|74th Prime Minister of the United Kingdom|
|Term of office|
June 27 2007 - present
|Political party||Labour Party|
|Preceded by||Tony Blair|
|Born|| February 20 1951 |
|Religion||Church of Scotland|
Dr. James Gordon Brown, generally known as Gordon Brown, is the current Prime Minister of the United Kingdom and leader of the British Labour Party. He succeeded Tony Blair in these positions in June 2007.
A Scottish Labour politician, Brown served as Britain's Chancellor of the Exchequer for ten years. His mutual enmity with former Prime Minister Blair was a consistent feature of British political life for a number of years.
In Britain, Brown is seen as being a more somber, sober and serious figure in contrast to Tony Blair, who is regarded as charismatic and has at times been perceived as lightweight and as an overly "slick" media performer (not unlike Bill Clinton). This resonates with a stereotype that many English people have of Scottish people being humorless and dour. Brown's father was a Minister in the Presbyterian Church of Scotland, and it is thought that Brown's religious beliefs have influenced his serious, sober style. On the negative side, some believe that he is insufficiently likeable and sunny to appeal to voters. He has also been criticized for secretiveness, control-freakery and an awkward personal style.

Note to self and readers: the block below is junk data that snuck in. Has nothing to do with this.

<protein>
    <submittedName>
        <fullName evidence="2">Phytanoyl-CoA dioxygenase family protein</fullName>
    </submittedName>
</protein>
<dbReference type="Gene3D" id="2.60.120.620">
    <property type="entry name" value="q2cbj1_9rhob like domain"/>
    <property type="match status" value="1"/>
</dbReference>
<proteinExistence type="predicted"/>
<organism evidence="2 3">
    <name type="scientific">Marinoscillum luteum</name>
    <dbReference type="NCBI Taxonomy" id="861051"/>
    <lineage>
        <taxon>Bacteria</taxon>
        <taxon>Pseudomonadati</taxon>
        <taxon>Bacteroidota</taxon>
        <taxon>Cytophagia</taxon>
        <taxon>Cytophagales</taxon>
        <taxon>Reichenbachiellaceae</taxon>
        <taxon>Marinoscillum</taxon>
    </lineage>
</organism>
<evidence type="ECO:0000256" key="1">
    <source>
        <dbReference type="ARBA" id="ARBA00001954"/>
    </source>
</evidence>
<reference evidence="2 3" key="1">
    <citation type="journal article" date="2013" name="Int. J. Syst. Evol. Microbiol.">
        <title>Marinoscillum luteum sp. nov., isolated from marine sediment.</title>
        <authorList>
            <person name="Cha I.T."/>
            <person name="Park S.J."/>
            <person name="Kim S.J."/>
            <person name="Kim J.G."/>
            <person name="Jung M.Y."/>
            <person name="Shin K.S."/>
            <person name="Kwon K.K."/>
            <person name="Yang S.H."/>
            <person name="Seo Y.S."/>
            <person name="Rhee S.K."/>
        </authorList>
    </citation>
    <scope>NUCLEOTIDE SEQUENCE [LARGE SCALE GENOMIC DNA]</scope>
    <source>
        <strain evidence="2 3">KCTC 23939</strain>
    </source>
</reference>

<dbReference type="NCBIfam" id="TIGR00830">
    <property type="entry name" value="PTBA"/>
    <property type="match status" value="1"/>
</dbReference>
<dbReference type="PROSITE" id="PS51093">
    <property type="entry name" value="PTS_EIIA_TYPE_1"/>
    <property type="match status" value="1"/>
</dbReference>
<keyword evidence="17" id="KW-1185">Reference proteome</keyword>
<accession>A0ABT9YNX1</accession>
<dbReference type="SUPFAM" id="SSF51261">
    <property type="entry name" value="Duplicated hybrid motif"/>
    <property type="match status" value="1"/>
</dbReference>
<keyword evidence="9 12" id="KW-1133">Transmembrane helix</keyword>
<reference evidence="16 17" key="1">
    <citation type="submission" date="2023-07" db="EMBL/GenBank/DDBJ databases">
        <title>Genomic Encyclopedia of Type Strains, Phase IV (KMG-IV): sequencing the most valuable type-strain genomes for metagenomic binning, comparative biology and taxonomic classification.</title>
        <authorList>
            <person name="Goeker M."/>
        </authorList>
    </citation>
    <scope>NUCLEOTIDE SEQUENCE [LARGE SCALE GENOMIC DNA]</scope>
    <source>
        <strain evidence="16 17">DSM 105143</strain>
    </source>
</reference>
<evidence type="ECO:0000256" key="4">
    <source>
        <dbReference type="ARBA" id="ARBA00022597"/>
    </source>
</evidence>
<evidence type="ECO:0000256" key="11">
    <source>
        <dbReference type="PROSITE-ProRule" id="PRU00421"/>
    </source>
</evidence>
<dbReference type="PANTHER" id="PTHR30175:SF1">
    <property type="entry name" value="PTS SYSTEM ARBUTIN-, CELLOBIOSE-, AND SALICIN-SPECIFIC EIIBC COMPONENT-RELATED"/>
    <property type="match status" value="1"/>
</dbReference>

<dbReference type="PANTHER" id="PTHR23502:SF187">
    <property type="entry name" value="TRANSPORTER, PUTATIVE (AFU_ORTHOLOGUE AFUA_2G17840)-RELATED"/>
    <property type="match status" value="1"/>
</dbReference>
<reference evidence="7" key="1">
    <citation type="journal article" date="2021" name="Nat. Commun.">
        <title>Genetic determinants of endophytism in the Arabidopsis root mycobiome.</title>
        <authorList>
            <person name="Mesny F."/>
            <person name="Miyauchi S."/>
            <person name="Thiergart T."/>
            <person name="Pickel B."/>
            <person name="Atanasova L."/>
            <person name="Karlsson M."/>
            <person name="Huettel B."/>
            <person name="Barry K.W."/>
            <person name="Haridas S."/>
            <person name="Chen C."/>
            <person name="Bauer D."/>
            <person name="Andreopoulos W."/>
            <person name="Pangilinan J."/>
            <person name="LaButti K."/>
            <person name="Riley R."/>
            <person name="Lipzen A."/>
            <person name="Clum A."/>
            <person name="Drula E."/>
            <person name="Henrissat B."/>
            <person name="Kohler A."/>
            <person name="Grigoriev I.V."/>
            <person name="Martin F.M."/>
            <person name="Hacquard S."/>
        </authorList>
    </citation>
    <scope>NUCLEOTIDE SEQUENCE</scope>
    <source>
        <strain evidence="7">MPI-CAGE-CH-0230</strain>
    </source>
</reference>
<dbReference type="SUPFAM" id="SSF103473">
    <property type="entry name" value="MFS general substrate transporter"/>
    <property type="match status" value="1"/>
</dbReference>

Brown was one of the longest serving Chancellors in history, and has taken credit for the consistently healthy state of the British economy during his tenure. He is a passionate advocate of reducing poverty in the Third World. He has also acquired a reputation for being strongly patriotic, following speeches in which he has praised the concept of "Britishness" and suggested that Britons should display the British flag outside their houses, as many Americans do with the US flag. However, his patriotic convictions are expected to have consequences in foreign policy which are arguably negative: it is widely believed that he will be zealous in defending British interests (narrowly defined), but that he will neglect broader elements of Tony Blair's foreign policy such as support for the United States and the War on Terror.
During Brown's tenure as Chancellor, the UK enjoyed sustained economic growth and generally positive reports from the International Monetary Fund, although there were concerns at extreme inflationary pressures in the housing market. At the same time, he has followed a generally redistributionary policy, increasing spending in the National Health Service and education, whilst giving tax breaks to poorer families. His most significant achievement in the early days of the Labour Government was to grant fiscal independence to the Bank of England.
Just two days after the Brown ministry began, Islamic terrorists initiated several attempted attacks against Great Britain, consisting of two car bombs in London on June 29 and a suicide-bomb attack at Glasgow International Airport on June 30.